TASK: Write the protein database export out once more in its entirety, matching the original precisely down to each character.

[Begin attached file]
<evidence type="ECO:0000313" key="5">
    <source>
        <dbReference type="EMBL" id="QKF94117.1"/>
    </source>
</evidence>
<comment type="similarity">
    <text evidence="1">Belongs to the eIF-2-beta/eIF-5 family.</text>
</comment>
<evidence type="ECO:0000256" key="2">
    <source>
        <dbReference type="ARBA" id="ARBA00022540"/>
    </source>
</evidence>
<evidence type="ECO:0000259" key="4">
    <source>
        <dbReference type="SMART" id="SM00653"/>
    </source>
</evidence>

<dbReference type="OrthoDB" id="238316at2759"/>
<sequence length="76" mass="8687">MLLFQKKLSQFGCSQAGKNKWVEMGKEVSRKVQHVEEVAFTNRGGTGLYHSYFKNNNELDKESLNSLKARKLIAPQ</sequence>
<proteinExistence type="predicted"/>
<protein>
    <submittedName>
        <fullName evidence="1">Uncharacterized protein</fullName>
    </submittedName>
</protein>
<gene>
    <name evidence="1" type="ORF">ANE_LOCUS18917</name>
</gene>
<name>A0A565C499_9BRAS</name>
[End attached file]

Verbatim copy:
<evidence type="ECO:0000313" key="5">
    <source>
        <dbReference type="EMBL" id="QKF94117.1"/>
    </source>
</evidence>
<comment type="similarity">
    <text evidence="1">Belongs to the eIF-2-beta/eIF-5 family.</text>
</comment>
<evidence type="ECO:0000256" key="2">
    <source>
        <dbReference type="ARBA" id="ARBA00022540"/>
    </source>
</evidence>
<evidence type="ECO:0000259" key="4">
    <source>
        <dbReference type="SMART" id="SM00653"/>
    </source>
</evidence>

<dbReference type="OrthoDB" id="238316at2759"/>
<sequence length="76" mass="8687">MLLFQKKLSQFGCSQAGKNKWVEMGKEVSRKVQHVEEVAFTNRGGTGLYHSYFKNNNELDKESLNSLKARKLIAPQ</sequence>
<proteinExistence type="predicted"/>
<protein>
    <submittedName>
        <fullName evidence="1">Uncharacterized protein</fullName>
    </submittedName>
</protein>
<gene>
    <name evidence="1" type="ORF">ANE_LOCUS18917</name>
</gene>
<name>A0A565C499_9BRAS</name>